In her resignation letter Ms Rudd admitted that her office had been alerted to the targets and added: "I should have been aware of this and take full responsibility for the fact that I was not".
Three days after handing in her resignation as Home Secretary, Mrs Rudd took the opportunity to congratulate Sajid Javid MP for his promotion to the role.
As the Windrush scandal intensified, Rudd told a parliamentary committee the Home Office did not keep targets for the number of illegal immigrants removed from Britain.
On learning about the treatment of the post-war migrants, he said: "I thought that could be my mum.my dad.my uncle.it could be me".
'If you talk to members of the public they want to ensure that we are dealing with people who are here illegally, ' she said.
The new Home Secretary, the first person from a black, Asian or minority ethnic community to hold one of the great offices of state, said his background - he is the son of a bus driver who came from Pakistan in the 1960s - meant he was "personally committed" to resolving the problem.
Named after the British ship Empire Windrush, which arrived at Tilbury Docks in Essex with 492 Caribbean passengers in 1948, the Windrush immigrants never formalised their status, often because they were children who came over on their parents' passports and then never applied for their own.
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It follows the resignations of former defence secretary Sir Michael Fallon, Priti Patel as worldwide development secretary, Damian Green as first minister and James Brokenshire, who left his role as Northern Ireland secretary on health grounds.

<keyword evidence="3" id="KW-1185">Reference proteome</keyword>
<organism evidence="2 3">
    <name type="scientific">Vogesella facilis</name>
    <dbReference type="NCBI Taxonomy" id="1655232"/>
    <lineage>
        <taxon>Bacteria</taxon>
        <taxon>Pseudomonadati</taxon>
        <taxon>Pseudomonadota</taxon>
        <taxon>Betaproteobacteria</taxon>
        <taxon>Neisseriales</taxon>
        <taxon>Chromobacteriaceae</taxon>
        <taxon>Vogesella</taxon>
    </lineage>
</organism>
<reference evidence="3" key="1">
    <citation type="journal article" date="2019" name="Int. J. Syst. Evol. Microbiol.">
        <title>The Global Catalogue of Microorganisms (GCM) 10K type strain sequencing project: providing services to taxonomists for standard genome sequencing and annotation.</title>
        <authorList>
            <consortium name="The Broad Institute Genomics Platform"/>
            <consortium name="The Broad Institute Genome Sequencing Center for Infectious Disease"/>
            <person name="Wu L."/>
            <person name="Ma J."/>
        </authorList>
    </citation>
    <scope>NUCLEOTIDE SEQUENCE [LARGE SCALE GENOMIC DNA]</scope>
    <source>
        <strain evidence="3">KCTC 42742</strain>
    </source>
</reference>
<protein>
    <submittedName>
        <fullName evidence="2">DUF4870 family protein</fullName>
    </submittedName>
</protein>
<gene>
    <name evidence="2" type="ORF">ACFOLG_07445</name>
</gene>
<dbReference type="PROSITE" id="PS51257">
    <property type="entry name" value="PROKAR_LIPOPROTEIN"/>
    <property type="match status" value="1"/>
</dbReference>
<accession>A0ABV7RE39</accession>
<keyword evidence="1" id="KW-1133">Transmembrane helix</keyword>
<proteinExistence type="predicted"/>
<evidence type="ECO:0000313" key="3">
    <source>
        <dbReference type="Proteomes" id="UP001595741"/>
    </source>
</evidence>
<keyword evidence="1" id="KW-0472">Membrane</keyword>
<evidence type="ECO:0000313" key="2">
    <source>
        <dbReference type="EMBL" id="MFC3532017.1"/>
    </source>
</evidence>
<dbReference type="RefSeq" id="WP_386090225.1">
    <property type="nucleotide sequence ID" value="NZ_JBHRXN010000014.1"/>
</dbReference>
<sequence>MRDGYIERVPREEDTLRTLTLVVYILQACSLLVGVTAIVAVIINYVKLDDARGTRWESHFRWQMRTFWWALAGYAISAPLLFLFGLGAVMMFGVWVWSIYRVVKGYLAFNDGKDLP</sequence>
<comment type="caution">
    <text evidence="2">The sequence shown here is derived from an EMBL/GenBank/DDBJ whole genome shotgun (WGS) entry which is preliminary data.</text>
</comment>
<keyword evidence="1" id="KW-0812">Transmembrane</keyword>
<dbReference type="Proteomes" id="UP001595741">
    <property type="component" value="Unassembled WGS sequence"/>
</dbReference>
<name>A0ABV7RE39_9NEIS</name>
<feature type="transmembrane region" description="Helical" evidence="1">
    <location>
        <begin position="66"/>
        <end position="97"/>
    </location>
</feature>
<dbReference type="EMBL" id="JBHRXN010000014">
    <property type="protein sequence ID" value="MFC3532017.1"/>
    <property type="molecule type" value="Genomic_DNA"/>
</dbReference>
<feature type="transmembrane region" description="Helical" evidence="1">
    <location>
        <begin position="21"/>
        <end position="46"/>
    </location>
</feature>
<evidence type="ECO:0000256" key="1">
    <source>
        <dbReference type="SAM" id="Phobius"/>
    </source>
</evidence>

On Sunday, in an interview with the UK's Sunday Telegraph, Javid said his family could have been caught up in the Windrush saga.
He is the the son of a Pakistani bus driver who immigrated to the United Kingdom in the 1960s, BBC reported.
"The last two weeks have seen an outpouring of sympathy and anger in response to the Windrush scandal, which has brought the daily cruelty of our immigration system out into the open".
Rudd then made a decision to resign rather than face the Commons on Monday, with her letter to May saying she had "become aware of information provided to my office which makes mention of targets. It is about a compliant environment and it is right that we have a compliant environment". Rudd later told Parliament that the Home Office did use local targets for internal performance management, but that she had been unaware of them.
Javid's appointment provides the Tory party with an opportunity for a reset on immigration - an issue which has dogged the government.